It is noted that the inside surface 36 of skirt 30 has a radius at the inner annular edge 31 so as to provide a curved surface 56 which facilitates movement of the material of insert 26 downwardly between edge 31 and the bolt 40 to establish a base seal at 54. Hence, nut 10 provides both a thread seal at 52 and a base seal at 54, while establishing a prevailing-torque type self-locking characteristic.

In addition to the controlled movement of the material of insert 26 attained during installation of the nut by virtue of the positive confinement of insert 26 within recess 24, between the skirt 30 and the upper end of the recess, the positive, almost complete confinement of the insert after installation enables the material of insert 26 to be chosen from synthetic resin materials having good sealing characteristics throughout a temperature range which includes higher service temperatures. Without such essentially complete confinement, the material could soften and flow into unfilled spaces, thereby defeating an effective seal. Among those synthetic resin materials having good sealing characteristics rendering them suitable for use in fabricating insert 26 are fluoroplastic materials. Nuts 10 manufactured with inserts 26 of the fluoroplastic Teflon have been subjected to operating temperatures as high as 450 F without loss of sealing capabilities.

Furthermore, the arrangement whereby the insert 26 is located within the recess 24 and above the skirt 30 assures that the skirt will contact the surface 50 of workpiece 44 prior to any contact between the material of insert 26 and workpieces 44. In this manner, the material of insert 26 is unable to be displaced into any area other than the predetermined locations designated by the construction of the nut body and skirt. For example, the material is not free to flow between the clamping surface 20 and the surface 50 of workpiece 44. It is noted that hole 57 in the workpiece 44, through which bolt 40 passes, is made small enough to assure confinement of the material of insert 26 during installation and during service only to the predetermined designated locations. Hole 57 may even be threaded to interengage the thread of bolt 40 to assure that the material of insert 26 will not be free to flow downwardly between bolt 40 and hole 57.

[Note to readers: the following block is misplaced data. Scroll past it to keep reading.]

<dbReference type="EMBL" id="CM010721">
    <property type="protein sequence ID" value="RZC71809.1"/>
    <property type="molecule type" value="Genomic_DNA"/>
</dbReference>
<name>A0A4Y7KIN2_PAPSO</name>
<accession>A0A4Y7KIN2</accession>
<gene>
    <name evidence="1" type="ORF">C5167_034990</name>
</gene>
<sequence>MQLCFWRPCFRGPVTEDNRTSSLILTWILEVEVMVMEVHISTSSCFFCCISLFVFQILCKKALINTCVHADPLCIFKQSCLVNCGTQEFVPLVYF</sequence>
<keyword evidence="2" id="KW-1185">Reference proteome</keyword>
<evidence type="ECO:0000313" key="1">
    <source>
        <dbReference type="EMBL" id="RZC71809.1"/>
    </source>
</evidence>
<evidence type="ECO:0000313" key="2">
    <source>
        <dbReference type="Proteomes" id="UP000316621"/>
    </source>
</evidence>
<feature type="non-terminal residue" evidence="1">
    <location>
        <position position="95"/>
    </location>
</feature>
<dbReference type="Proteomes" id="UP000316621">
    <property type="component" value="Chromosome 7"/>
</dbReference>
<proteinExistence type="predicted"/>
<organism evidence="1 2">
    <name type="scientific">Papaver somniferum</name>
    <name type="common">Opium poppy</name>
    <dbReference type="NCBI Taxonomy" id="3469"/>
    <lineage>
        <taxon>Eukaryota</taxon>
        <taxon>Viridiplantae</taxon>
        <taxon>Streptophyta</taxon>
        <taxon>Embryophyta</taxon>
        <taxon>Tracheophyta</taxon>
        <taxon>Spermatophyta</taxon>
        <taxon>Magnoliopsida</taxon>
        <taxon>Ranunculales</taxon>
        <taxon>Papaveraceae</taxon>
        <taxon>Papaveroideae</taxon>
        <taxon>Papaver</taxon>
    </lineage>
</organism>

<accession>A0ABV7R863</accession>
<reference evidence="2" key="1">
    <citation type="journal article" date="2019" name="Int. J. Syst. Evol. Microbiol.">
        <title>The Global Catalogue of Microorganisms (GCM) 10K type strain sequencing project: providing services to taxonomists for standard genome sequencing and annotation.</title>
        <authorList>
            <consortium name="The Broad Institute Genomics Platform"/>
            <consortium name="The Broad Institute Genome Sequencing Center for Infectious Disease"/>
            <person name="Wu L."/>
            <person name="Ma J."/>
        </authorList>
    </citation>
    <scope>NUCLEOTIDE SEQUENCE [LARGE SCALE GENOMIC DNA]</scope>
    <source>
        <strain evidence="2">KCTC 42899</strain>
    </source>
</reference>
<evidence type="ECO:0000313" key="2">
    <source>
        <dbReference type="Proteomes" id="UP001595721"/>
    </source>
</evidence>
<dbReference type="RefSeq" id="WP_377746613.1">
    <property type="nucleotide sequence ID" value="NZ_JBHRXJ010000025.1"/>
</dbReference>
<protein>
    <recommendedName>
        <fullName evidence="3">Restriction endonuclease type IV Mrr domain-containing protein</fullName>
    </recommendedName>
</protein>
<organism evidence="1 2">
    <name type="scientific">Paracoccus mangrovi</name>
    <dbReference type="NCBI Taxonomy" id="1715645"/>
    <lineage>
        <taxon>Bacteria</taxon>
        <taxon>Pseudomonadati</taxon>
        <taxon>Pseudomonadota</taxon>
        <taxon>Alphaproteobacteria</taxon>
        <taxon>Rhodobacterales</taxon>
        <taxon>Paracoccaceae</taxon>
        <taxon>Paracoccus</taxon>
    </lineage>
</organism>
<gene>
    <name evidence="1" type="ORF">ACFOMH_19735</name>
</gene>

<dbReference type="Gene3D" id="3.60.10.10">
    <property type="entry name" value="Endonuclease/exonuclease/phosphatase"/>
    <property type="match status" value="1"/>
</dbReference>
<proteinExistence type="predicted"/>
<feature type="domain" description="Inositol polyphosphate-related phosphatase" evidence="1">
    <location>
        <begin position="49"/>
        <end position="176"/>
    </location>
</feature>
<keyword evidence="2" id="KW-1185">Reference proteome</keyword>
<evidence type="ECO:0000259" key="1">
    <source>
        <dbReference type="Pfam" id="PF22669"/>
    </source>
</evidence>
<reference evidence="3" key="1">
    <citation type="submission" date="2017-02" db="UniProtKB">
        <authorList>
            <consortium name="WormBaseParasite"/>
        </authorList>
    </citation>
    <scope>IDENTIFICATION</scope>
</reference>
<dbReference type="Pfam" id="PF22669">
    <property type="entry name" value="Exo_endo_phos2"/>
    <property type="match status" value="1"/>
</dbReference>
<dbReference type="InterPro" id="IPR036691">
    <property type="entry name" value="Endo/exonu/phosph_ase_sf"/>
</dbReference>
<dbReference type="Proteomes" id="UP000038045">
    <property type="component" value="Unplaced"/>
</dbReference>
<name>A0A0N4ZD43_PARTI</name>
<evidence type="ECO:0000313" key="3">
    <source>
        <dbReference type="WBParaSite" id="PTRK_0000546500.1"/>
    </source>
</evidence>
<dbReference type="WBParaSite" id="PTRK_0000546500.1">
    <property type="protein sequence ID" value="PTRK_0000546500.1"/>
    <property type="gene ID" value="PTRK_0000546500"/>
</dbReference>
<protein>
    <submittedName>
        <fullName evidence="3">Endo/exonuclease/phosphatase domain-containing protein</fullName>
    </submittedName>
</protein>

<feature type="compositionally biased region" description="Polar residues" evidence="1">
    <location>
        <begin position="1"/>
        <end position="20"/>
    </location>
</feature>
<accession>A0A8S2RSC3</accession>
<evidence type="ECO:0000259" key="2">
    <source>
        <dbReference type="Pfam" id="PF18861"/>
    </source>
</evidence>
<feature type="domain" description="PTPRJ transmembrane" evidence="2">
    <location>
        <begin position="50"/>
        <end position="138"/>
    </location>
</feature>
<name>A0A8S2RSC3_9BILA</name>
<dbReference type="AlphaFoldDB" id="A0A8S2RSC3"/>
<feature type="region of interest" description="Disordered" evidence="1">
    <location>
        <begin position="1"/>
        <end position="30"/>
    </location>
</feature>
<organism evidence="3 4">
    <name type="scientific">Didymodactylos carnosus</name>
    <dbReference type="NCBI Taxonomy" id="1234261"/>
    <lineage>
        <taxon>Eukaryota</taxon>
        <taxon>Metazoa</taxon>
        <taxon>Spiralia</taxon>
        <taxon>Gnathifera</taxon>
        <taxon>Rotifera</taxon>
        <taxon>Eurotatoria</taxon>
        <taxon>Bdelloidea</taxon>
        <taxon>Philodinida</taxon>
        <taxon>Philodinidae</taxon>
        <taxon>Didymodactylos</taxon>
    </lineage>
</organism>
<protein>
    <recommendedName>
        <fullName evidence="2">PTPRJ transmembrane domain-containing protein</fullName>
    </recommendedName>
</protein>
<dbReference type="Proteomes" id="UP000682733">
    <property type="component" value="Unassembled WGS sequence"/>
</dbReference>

Although the compressive forces generated in the insert 26 are usually sufficient to prevent relative rotation between the insert and nut body 12, interlocking means may be provided in order to assure that any such relative rotation is precluded. Thus, in FIG. 2, two alternative constructions are illustrated for nut body blank 38. In the left-hand portion 38', an interlocking means is illustrated in the form of serrations 58 on inside surface 36 of skirt 30 and on the wall of recess 24. In the right-hand portion 38", no interlocking means is present and only the compressive forces generated in insert 26 will be relied upon to prevent relative rotation between the insert and the nut body.

Referring now to FIG. 5, another embodiment of the invention is illustrated in the form of nut 110 having a nut body 112 which includes a threaded aperture 114 extending downwardly into body 112 from upper surface 116 of the body. The outer peripheral surface 118 of the body has a conventional hexagonal wrenching configuration. The lower surface of the nut body 112 includes a clamping surface portion 122 lying in a clamping plane P.